***************************************************************************
Are you sure you want to continue?
If so, type 'YES', or anything else to quit:YES
Enter PIN (enter to abort) :
Response: 45108749
$

To sign a transaction the same way than the M2 key with the challenges 09356196 and 345, use the following command:

$ ./EMV-CAP -m 2 09356196 345
***************************************************************************
Using this software for real financial operations can lead to some risks.
Indeed advantage of using a standalone reader is is to isolate your banking
card from big bad malwares.
Using it in a non-secured reader is taking risk that a keylogger intercepts
your PIN, a malware accesses to your card informations, or even intercepts
your transaction to modify it or operates its own transactions.
***************************************************************************
Are you sure you want to continue?
If so, type 'YES', or anything else to quit:YES
Enter PIN (enter to abort) :
Response: 45201783
$

Thank you Jean-Pierre Szicora and Philippe Teuwen, nice work !! 🙂

An update to the wall wart hunting [en]

mercredi, avril 4th, 2012

There was some evolution since that article.

Velleman PSIN30012 with some desk clutter

The Power supply: a Velleman PSIN30012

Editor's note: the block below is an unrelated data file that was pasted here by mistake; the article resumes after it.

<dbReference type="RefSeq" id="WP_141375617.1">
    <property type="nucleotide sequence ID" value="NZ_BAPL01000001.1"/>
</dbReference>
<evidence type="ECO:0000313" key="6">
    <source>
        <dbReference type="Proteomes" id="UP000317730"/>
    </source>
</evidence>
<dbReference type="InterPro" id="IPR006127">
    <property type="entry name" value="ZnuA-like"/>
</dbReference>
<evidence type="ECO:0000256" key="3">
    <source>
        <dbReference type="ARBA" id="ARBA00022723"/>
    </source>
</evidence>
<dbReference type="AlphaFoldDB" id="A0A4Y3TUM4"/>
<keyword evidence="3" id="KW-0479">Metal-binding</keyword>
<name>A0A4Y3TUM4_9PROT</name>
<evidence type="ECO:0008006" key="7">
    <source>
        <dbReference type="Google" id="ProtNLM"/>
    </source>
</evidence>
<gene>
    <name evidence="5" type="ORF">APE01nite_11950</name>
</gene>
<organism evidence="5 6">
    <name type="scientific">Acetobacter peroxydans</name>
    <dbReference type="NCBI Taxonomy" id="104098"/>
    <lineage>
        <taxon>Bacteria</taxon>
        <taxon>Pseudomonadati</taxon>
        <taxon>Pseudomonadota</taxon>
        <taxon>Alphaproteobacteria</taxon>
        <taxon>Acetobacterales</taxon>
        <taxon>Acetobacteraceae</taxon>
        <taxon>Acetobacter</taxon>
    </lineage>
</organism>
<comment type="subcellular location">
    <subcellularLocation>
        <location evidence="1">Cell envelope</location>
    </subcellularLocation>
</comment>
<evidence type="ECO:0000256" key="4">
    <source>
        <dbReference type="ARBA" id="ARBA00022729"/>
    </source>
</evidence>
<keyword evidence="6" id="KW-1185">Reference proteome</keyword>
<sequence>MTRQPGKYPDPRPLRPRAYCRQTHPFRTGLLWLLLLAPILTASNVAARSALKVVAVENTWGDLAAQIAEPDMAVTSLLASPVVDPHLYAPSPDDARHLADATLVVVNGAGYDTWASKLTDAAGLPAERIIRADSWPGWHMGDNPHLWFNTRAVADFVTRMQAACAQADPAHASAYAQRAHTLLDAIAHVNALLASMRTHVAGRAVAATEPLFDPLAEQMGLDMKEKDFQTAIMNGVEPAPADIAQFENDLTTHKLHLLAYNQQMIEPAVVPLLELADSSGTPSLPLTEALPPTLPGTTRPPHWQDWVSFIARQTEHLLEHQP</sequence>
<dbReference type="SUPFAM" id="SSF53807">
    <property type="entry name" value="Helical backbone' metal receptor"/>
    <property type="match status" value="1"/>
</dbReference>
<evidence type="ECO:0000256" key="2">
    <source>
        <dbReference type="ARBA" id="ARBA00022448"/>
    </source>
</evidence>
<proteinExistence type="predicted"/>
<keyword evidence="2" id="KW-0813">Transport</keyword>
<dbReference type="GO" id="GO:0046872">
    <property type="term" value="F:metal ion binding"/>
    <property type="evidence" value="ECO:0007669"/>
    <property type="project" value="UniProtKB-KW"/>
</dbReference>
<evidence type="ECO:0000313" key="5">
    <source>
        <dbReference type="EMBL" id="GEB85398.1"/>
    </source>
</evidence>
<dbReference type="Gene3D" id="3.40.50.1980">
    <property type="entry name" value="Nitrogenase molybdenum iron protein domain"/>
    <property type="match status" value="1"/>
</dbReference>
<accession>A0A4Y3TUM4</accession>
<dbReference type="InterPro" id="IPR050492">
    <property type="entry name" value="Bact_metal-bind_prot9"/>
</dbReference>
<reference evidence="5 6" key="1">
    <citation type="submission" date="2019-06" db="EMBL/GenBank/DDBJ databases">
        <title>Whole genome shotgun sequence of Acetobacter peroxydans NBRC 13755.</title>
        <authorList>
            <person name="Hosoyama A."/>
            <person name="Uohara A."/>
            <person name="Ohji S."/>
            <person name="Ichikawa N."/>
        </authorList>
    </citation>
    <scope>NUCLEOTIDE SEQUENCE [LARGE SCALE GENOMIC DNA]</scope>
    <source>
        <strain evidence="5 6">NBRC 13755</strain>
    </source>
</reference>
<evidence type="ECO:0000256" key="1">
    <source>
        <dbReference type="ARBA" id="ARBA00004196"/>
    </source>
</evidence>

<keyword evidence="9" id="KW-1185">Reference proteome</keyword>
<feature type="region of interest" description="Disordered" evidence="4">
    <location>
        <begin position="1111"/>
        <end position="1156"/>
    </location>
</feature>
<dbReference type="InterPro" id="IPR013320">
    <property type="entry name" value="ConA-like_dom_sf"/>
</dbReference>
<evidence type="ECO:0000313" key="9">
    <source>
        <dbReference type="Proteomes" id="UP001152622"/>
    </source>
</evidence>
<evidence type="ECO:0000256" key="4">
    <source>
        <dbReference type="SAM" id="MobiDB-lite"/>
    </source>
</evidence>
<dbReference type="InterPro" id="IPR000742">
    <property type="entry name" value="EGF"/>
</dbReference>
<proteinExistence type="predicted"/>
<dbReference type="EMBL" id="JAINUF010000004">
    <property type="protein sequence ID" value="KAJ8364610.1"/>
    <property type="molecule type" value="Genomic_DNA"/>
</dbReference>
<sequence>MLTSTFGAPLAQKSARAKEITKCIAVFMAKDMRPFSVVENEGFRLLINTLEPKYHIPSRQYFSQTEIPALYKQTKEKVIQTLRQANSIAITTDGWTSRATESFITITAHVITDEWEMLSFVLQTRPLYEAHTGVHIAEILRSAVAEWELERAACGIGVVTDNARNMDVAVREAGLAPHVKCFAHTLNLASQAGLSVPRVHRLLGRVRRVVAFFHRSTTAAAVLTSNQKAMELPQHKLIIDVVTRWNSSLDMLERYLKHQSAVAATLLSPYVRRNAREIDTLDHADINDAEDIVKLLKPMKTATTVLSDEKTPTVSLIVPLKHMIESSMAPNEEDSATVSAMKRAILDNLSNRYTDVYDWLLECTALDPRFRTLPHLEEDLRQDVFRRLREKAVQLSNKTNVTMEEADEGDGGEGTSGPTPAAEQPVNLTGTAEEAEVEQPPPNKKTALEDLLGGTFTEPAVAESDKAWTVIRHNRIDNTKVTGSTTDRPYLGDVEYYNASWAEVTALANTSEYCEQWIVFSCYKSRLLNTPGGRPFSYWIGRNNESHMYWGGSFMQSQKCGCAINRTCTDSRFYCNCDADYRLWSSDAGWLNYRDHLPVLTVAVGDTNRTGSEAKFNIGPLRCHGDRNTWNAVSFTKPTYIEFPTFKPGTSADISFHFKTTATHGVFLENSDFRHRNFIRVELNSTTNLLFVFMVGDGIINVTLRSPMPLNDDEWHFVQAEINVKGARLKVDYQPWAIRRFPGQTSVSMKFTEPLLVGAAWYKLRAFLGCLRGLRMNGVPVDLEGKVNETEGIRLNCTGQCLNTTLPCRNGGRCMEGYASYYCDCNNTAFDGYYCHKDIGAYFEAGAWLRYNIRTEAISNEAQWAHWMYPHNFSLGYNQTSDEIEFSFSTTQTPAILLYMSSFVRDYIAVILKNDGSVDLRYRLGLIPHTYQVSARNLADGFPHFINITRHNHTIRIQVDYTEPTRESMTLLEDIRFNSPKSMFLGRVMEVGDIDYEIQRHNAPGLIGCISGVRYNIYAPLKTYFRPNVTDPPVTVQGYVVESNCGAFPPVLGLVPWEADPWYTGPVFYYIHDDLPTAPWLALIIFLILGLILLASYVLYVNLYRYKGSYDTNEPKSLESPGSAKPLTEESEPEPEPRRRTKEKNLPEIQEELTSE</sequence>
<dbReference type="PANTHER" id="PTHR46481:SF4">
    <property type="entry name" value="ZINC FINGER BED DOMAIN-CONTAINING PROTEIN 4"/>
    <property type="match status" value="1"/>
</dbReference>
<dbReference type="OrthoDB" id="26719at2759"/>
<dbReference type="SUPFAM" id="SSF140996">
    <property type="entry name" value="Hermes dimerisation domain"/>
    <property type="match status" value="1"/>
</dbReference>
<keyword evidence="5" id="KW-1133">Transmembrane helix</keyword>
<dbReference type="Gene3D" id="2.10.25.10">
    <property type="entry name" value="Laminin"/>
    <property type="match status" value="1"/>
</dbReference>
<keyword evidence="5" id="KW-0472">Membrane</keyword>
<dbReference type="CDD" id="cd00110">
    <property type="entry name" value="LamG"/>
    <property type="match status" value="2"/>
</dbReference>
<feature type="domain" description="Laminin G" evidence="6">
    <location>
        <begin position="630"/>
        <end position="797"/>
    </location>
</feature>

power supply with brackets

I can has brackets ?

I finally decided to make the brackets and installed the power supply in my apartment.

The power supply can output 25A under 12V, should be enough for my applications at the moment.

I pulled some 6 mm² wires through my apartment, inside the same conduits as the network cables. There is one supply going to the datenklo (the toilet host my network, like at the Chaos Communication Camp) and two independent supplies are going to my desk. They only meet at the terminal blocks.

The power supply has been installed in the cupboard near the fuse box and is protected by a 6A breaker at the primary, sharing the circuit with the doorbell.

power supply in place

Installed and wired

6 mm² wires on the power supply

6 mm² wires on the power supply

temporary cable with XLR 4 pin female connector for the wireless router

Temporary cable with XLR 4 pin female connector

The connectors i use for the 12V power sockets are Neutrik XLR 4 pins, they are much more resilient and safer than cigarette lighter plugs (will be part of a rant in a separate article)

Problems

None so far, the power supply is running smooth and cool, but the fan is noisy like hell !!

My wireless router is running from that power supply and seems very happy about it.